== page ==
'Keyhole' procedure safer than invasive approaches in removing acoustic neuroma without hearing loss

Results from a newly released 9-year study is bringing newfound hope to the approximately 3,000 Americans diagnosed each year with acoustic neuromas (AN), little-known brain tumors that can have devastating and even fatal consequences for sufferers. The study of 527 patients conducted and championed by renowned brain surgeon Hrayr Shahinian, M.D., medical director of the Skull Base Institute in Los Angeles, shows that his minimally invasive "keyhole" procedure is safer and more effective than the invasive approaches favored by most surgeons. Patients undergoing the keyhole technique were more likely to have their hearing preserved, experience far less facial paralysis and enjoy fewer post-operative complications than those undergoing traditional procedures.

“It's also well tolerated by patients with minimal discomfort and recovery times are faster.”

The study, which was completed in July 2010 and will be published in the next issue of the peer-reviewed journal, Minimally Invasive Neurosurgery (MIN), will show the following:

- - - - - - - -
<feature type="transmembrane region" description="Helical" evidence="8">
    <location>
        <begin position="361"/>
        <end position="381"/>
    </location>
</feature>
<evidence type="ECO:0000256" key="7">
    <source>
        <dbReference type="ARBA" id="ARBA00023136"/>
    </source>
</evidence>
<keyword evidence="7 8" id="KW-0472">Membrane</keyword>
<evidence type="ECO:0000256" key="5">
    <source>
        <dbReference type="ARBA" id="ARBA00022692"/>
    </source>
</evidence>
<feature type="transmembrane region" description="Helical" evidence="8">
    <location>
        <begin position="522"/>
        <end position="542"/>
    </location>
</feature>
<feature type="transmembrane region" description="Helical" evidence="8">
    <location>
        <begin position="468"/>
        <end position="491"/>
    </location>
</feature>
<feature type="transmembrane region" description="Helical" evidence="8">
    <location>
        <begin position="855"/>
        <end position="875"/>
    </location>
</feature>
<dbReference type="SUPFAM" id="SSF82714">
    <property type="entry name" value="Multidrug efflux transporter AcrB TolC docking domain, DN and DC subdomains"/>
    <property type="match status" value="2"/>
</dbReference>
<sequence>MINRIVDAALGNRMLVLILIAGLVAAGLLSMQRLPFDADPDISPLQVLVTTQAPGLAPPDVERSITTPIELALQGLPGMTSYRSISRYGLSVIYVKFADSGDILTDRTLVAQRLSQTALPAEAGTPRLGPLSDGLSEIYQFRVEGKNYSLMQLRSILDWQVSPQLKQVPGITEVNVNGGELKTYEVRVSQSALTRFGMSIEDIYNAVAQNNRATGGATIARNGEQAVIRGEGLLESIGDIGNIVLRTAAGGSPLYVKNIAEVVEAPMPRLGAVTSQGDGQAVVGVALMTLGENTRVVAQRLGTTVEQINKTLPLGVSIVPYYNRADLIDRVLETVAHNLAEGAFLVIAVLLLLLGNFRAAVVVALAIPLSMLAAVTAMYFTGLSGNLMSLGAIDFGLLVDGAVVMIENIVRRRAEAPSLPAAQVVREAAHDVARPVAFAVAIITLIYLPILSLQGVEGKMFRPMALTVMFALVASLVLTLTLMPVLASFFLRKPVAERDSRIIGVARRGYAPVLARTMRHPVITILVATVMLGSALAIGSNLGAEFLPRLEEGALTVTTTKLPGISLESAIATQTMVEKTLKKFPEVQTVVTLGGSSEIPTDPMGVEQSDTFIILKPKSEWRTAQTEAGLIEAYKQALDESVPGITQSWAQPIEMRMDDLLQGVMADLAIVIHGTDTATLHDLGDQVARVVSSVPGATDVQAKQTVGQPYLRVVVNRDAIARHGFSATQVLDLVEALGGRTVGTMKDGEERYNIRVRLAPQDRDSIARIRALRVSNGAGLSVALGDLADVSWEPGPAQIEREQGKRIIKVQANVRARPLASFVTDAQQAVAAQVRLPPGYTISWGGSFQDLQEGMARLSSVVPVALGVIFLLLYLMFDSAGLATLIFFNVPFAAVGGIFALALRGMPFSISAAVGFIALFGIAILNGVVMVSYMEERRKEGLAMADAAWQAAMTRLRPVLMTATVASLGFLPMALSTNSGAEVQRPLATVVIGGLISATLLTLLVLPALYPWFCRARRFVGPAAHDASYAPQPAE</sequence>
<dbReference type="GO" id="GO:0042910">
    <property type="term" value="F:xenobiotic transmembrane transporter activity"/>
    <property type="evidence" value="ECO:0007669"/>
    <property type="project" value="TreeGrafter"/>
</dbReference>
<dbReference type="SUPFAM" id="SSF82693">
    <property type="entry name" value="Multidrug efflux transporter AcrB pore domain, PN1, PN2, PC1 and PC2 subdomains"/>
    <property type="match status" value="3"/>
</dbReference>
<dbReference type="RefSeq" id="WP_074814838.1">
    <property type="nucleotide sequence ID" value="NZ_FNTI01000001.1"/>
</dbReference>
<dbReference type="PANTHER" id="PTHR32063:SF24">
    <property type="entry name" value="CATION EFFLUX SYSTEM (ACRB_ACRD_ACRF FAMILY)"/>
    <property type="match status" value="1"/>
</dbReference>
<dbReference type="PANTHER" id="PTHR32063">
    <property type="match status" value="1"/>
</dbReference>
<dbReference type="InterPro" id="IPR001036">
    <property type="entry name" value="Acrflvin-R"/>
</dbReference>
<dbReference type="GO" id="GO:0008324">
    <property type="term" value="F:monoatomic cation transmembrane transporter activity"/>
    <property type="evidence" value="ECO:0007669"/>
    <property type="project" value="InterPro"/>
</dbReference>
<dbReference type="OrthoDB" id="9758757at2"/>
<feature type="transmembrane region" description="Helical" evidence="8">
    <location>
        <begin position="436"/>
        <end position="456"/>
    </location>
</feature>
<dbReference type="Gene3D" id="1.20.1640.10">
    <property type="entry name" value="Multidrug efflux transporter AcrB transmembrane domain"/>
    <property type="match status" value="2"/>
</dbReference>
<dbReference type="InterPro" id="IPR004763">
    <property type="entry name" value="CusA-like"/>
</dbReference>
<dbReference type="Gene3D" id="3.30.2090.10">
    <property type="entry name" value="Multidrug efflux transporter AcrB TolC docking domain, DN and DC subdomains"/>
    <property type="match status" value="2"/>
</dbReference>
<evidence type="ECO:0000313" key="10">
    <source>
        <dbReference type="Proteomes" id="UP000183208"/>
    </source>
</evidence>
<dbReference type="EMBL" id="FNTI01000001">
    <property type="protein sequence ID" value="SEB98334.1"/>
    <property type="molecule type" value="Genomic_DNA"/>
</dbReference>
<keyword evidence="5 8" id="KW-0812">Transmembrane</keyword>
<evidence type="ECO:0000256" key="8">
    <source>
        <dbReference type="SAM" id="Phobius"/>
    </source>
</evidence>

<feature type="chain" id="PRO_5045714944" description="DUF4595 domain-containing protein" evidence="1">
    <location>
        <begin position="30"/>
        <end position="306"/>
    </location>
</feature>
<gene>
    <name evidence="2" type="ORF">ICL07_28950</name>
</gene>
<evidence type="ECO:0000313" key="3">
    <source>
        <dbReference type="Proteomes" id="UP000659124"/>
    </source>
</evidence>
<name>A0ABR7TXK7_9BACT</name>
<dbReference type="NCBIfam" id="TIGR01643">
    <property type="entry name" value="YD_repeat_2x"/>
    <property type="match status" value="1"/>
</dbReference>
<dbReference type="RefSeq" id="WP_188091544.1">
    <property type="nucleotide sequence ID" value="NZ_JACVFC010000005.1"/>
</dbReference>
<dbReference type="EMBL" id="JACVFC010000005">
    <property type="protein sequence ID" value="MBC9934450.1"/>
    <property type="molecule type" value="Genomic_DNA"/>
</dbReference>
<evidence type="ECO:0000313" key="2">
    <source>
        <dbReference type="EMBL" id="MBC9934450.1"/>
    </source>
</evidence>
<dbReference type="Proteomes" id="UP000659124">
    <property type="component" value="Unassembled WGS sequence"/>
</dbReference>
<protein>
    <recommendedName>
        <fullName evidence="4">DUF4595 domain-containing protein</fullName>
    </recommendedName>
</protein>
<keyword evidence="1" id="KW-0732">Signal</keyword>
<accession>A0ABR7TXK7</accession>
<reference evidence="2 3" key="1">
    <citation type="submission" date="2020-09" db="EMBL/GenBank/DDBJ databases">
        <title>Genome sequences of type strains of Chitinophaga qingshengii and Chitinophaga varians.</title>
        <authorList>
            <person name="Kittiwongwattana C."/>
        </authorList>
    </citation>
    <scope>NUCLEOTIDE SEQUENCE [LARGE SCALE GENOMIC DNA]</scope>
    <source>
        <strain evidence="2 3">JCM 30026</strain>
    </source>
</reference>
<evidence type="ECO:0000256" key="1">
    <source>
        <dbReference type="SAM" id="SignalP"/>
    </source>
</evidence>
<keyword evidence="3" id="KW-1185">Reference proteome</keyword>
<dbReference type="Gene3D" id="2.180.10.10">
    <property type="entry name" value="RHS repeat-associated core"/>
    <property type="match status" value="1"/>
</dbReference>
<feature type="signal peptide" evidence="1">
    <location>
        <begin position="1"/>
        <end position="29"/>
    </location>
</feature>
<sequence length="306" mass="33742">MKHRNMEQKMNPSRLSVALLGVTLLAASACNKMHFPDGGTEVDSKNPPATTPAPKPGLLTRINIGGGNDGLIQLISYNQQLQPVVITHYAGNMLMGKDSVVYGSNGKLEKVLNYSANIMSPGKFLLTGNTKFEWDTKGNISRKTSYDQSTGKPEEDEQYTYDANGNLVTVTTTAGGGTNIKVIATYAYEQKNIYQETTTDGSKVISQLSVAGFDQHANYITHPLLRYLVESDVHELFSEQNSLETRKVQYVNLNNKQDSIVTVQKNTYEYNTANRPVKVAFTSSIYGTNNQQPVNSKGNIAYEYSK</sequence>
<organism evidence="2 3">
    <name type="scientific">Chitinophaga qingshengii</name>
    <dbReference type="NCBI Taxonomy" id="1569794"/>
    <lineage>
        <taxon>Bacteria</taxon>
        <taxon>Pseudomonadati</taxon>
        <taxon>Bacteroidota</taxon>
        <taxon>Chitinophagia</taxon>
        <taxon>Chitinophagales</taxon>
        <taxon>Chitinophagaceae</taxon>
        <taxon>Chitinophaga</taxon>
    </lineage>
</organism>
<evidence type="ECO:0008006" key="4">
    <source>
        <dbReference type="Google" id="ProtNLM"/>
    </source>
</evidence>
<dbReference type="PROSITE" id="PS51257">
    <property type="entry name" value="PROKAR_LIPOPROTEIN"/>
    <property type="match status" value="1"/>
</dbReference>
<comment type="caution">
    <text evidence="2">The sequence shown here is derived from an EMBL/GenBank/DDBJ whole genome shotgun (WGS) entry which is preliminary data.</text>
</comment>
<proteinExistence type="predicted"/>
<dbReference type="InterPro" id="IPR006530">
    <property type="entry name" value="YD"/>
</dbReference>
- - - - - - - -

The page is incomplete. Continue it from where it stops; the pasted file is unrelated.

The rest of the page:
• An astounding 94% of AN tumors were completely removed and 6% mostly removed using the keyhole procedure.
  • 100% of patients experienced preservation of their facial nerve (facial paralysis is a common complication with the traditional invasive surgery)
  • Hearing was preserved in 57% of keyhole patients while those undergoing more traditional invasive approaches fared less favorably (i.e., one such procedure, the translabyrinthine approach, results in total hearing loss in 100% of patients)
  • No significant neurological complications occurred in any of the keyhole cases compared with up to 20% through traditional surgical options

The keyhole technique involves making a dime-sized opening behind the ear and using custom-designed micro-instruments to remove the tumor. No metal retractors are used to push the brain aside during this procedure thus reducing chances of brain damage.

The traditional technique, on the other hand, requires a team of surgeons who begin the procedure by making a four- to five-inch C-shaped incision behind the patient's ear. Since ANs are situated on the eighth cranial nerve near the hearing canal, open procedures oftentimes cause patients to lose their hearing as surgeons attempt to remove the tumor. AN's proximity to the seventh cranial nerve also leaves patients vulnerable to permanent facial paralysis, making it impossible to smile, close one's eyes or activate any movement on the affected side of the face.

AN symptoms include:

  • Hearing loss
  • Persistent or intermittent ringing in the ears
  • Vertigo
  • Dizziness
  • Headaches

"We have found that the fully endoscopic (keyhole) approach is far safer than traditional surgery and offers patients the best chance at removing the acoustic neuroma without resulting in hearing loss or suffering facial paralysis," said Shahinian. "It's also well tolerated by patients with minimal discomfort and recovery times are faster."

SOURCE Skull Base Institute

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